FIG. 2 illustrates a DPLL of the present invention. Element 204 is a low-pass filter with a cutoff frequency other than ¼T. This low-pass filter 204 effectively averages the output from the phase error detector. Two samples are input to phase error detector 202. The phase error detector 202 performs phase error operations to detect a phase error between the two input sampled samples. An output signal from the phase error detector circuit 202 indicates the phase error between the two inputs. The low-pass filter 204 adds a current phase error with a phase error that has been time delayed to prevent information being lost as a result of the operation of the down-sampler 206. The output of low-pass filter 204 is a filtered phase error signal which is input to down-sampler 206. Down-sampler 206 samples the filtered phase error signal from every other input sample and outputs this down-sampled signal from the down-sampler 206. Other rates including ⅓T and ¼T may be used with the present invention. Thus, this down-sampler operation effectively reduces the clock rate of the phase error signal by a factor of two. The loop filter 208 filters the down-sampled signal and outputs a filtered down-sampled signal. The filtered down-sampled signal is input to voltage-controlled oscillator 210. The voltage-controlled oscillator 210 consequently operates at a half clock rate. The phase update is performed every 2T period which is represented by the interpolation by the up-sampler circuit 212 which may use a filter and a unit-delta function as its response. The up-sample circuit 212 up-samples the signal back to the original sampling rate.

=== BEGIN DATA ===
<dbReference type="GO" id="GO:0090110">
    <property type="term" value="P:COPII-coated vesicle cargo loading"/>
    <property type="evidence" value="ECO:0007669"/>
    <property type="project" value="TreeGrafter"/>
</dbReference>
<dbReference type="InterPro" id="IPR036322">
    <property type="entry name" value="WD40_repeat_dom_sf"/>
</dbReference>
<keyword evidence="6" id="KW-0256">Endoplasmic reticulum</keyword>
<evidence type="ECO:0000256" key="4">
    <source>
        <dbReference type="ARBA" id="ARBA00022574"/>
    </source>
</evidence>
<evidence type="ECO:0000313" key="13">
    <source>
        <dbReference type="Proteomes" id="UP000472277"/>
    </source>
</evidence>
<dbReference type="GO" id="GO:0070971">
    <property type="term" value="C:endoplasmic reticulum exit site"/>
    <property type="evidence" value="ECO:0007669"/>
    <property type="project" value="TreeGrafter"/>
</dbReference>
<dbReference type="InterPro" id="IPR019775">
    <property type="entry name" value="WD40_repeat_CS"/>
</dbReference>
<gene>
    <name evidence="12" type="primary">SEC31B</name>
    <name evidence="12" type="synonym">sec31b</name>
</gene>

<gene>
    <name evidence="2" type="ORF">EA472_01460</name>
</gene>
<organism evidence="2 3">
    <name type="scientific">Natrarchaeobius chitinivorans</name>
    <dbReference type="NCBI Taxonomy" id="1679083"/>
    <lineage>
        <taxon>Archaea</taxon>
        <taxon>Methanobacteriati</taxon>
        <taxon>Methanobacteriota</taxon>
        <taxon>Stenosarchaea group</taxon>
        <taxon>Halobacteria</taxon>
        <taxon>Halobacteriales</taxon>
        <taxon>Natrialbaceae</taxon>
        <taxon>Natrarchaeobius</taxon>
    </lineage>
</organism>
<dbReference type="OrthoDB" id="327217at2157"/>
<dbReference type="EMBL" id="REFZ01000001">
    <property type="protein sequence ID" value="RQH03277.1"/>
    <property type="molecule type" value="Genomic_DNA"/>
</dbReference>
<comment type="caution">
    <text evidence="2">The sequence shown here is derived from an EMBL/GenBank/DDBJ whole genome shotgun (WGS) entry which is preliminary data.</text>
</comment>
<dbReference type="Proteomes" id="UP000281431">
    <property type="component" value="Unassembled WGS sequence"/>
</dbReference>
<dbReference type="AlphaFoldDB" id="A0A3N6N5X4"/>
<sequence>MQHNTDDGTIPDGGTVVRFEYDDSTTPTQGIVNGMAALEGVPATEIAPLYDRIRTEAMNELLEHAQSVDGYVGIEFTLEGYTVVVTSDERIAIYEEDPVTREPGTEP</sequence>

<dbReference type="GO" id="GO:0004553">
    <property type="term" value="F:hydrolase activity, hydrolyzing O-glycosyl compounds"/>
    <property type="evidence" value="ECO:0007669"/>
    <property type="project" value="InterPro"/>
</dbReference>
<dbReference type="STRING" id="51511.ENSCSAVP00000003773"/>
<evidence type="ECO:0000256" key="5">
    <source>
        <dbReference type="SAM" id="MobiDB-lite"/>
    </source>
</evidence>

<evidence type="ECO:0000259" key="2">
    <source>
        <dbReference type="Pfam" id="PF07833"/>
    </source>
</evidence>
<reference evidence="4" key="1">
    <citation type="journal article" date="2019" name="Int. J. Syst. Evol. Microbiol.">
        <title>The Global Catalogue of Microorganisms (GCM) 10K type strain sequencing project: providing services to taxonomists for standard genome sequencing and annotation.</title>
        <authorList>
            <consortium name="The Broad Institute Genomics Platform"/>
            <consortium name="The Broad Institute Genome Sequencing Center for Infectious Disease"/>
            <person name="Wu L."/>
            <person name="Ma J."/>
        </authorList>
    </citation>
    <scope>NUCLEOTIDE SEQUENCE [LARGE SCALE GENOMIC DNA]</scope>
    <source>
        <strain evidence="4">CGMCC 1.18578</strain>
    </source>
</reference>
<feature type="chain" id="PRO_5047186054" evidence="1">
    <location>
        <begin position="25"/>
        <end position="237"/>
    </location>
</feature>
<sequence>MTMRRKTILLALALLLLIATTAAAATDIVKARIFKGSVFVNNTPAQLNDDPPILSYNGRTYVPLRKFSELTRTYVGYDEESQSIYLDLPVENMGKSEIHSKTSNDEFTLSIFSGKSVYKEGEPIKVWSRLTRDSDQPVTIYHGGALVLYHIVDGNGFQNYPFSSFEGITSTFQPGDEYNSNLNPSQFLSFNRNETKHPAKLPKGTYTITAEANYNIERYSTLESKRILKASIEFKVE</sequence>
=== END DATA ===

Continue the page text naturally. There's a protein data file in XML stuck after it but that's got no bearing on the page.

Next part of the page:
The performance of a timing recovery loop adopting the decimation approach (for example, the 2T-clock operation) as illustrated in FIG. 2 has been compared with a prior art timing loop (for example, 1T-clock operation). A second order digital phase-licked loop has been used. The loop parameters (proportional and integral path gains) have been optimized separately for 1T- and 2T-clock operations to reflect the different latencies of the loop. The loop latency of M for 1T-clock is regarded as M/2 in 2T-clock operation.